Computed Tomography Enterography (CTE) Versus Capsule Endoscopy for Overt, Obscure Gastrointestinal (GI) Bleeding

This study has been withdrawn prior to enrollment.
(The study was stopped before the first patient was enetered due to logistical issues and lack of funding.)
Sponsor:
Information provided by (Responsible Party):
John Robinson Saltzman, MD, Brigham and Women's Hospital
ClinicalTrials.gov Identifier:
NCT01114295
First received: April 29, 2010
Last updated: August 7, 2013
Last verified: August 2013
  Purpose

Up to 5% of patients with recurrent gastrointestinal (GI) bleeding remain undiagnosed by upper endoscopy and colonoscopy, the presumed source of bleeding in these patients being the small intestine. These patients fall under the category of "obscure gastrointestinal bleeding," and frequently require an extensive diagnostic work-up.

Obscure gastrointestinal bleeding (OGIB) refers to bleeding undiagnosed by upper endoscopy and colonoscopy. In 40-70% of cases of OGIB, a bleeding lesion is localizable to the small bowel. In OGIB, capsule endoscopy (CE) has a diagnostic yield of 40-80%, and has demonstrated diagnostic superiority to push enteroscopy, barium studies, angiography, CT angiography, and routine abdominal CT scan. When CE is non-diagnostic, however, the subsequent diagnostic algorithm is not well-defined. There is currently no established role for cross-sectional imaging for this indication. CT enterography (CTE) combines the spatial and temporal resolution of CT with an orally administered neutral enteric contrast material that permits detailed visualization of the small bowel. Unlike other imaging modalities such as nuclear medicine techniques and catheter angiography, CT is less labor-intensive, more readily available, and provides precise anatomic localization. A novel OGIB-protocol available at Brigham and Women's Hospital for CTE utilizes a dual-phase, dual energy technique that obtains images at two time points to better identify active bleeding in the mesentery. We, the investigators, plan to prospectively study an algorithm that employs CTE and compare to capsule endoscopy to investigate the effectiveness of both modalities and to evaluate the potential role of CTE in OGIB.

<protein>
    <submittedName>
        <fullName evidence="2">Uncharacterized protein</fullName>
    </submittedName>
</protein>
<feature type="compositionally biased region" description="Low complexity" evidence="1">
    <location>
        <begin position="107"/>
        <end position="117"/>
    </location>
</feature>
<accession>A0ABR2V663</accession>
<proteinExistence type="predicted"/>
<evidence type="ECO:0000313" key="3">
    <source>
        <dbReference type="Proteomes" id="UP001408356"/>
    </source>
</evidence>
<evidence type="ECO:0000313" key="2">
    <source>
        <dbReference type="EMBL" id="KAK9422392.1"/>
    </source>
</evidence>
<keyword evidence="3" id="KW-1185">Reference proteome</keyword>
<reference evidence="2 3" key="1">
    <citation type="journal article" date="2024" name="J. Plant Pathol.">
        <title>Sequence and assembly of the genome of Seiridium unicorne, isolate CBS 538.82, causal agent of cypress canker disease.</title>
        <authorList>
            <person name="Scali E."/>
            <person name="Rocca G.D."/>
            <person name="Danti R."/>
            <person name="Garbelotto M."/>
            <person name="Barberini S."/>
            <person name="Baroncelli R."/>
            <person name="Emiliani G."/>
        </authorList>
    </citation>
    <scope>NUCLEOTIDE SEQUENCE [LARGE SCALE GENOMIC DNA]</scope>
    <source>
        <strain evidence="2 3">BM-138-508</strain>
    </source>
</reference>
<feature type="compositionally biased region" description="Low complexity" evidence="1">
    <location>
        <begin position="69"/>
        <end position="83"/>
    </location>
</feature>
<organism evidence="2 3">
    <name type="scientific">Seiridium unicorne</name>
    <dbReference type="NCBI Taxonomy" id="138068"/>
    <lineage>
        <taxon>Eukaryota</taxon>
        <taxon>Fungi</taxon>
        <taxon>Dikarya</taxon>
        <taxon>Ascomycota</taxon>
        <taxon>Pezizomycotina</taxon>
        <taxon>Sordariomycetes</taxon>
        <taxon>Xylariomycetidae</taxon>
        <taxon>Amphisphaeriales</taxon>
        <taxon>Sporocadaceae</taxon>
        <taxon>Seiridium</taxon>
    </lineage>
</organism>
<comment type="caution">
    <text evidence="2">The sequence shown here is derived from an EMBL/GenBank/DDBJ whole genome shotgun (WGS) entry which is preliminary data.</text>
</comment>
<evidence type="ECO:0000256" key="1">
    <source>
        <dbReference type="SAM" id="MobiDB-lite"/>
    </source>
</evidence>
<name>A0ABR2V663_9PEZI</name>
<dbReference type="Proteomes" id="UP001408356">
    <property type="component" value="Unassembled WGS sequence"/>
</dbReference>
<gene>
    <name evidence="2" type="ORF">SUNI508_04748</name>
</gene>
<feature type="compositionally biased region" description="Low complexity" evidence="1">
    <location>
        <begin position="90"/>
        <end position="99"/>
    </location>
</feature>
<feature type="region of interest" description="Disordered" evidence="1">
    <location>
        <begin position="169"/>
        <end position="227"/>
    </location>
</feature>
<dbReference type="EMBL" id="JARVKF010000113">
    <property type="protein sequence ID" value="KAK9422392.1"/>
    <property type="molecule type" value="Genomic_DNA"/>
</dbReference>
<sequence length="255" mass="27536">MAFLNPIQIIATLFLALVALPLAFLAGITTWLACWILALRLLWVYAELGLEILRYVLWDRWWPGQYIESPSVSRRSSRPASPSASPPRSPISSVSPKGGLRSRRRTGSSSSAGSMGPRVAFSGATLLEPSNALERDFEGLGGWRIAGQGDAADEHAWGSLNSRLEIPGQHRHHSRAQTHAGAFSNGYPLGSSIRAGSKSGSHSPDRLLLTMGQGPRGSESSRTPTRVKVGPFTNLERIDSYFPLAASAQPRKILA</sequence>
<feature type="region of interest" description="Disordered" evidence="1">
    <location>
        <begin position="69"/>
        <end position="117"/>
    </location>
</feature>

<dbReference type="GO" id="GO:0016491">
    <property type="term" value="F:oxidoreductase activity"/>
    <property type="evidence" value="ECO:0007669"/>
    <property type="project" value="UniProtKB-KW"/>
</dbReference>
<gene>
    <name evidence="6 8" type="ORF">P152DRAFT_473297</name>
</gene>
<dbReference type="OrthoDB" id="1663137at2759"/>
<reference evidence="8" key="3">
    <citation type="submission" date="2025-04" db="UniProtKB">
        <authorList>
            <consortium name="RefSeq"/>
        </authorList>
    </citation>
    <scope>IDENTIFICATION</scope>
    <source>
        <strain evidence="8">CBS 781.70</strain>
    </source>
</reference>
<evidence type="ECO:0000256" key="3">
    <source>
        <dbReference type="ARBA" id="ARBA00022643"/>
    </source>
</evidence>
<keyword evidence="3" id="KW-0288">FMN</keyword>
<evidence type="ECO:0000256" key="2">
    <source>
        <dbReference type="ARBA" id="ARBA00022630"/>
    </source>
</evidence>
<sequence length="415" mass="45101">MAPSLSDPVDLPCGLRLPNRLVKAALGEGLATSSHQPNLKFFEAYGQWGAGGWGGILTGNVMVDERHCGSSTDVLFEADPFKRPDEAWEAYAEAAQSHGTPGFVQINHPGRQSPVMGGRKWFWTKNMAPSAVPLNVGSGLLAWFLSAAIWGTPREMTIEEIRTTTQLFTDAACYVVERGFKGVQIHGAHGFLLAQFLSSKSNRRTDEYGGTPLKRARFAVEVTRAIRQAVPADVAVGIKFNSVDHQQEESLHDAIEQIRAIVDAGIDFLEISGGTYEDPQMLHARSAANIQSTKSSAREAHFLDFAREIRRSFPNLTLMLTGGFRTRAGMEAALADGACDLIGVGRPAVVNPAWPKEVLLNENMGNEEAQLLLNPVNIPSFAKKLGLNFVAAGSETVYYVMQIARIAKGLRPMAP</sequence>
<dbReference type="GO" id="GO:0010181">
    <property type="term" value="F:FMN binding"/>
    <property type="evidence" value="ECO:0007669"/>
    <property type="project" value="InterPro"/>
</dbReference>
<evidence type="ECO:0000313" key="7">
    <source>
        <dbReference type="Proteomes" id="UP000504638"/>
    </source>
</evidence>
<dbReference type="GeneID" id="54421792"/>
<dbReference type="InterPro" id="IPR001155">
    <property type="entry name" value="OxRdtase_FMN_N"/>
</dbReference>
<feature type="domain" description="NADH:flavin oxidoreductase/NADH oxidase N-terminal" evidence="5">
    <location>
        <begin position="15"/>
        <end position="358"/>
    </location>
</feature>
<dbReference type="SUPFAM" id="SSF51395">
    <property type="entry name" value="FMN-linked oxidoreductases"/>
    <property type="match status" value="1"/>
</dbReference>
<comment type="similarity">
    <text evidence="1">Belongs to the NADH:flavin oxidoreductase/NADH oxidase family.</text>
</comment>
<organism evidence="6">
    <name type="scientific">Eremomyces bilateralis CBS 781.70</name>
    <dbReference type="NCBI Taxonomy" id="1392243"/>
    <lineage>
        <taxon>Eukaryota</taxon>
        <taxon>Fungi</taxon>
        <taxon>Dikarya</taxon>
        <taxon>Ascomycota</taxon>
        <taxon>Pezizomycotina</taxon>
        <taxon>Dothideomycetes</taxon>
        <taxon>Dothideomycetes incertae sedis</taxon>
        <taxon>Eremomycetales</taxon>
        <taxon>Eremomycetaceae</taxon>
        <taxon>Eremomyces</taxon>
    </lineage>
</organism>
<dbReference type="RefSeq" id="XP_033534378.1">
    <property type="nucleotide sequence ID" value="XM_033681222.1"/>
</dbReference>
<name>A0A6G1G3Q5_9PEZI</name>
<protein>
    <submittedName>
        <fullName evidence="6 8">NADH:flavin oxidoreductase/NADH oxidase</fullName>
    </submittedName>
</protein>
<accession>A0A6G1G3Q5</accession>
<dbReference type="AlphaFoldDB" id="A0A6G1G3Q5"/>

The goal of our study is to determine observationally the contribution of both CE and the new protocol for CTE to the evaluation and management of overt obscure GI bleeding and accordingly revise the clinical algorithm.

We hypothesize that CTE will be as or more effective than CE at identifying culprit lesions in overt, obscure gastrointestinal bleeding.


Condition Intervention
Recurrent Gastrointestinal Bleeding
Device: Capsule Endoscopy
Radiation: CT Enterography

Study Type: Interventional
Study Design: Endpoint Classification: Efficacy Study
Intervention Model: Single Group Assignment
Masking: Open Label
Primary Purpose: Diagnostic
Official Title: Comparative Effectiveness of Wireless Capsule Endoscopy and Dual Energy, Phase CT Enterography in the Evaluation of Overt Obscure GI Bleeding

Resource links provided by NLM:


Further study details as provided by Brigham and Women's Hospital:

Primary Outcome Measures:
  • Detection of an actively bleeding lesion or lesion believed to be causing bleeding symptoms. [ Time Frame: 2-3 days ] [ Designated as safety issue: No ]
    Patients enrolled in the study will undergo either capsule endoscopy or CT enterography first, and this decision will generally be based on which test the clinical providers have already scheduled or availability of testing as is done with routine clinical care. The results of each the test will be read by an experienced gastroenterologist or radiologist respectively. These reviewers will be blinded to the results of any other diagnostic studies. The patient will then undergo the second test.


Secondary Outcome Measures:
  • Contribution of diagnostic test to clinical management [ Time Frame: 30 days ] [ Designated as safety issue: No ]
    We will assess whether either CT or CTE changes managemet based on findings

  • Overall cost of evaluation [ Time Frame: 30 days ] [ Designated as safety issue: No ]
    We will assess the cost of each test and cost based on findings

  • Adverse events [ Time Frame: 30 days ] [ Designated as safety issue: No ]
    We will measure any and all adverse outcomes based on CT or CTE for the month following whichever study is performed last.


Enrollment: 0
Study Start Date: March 2010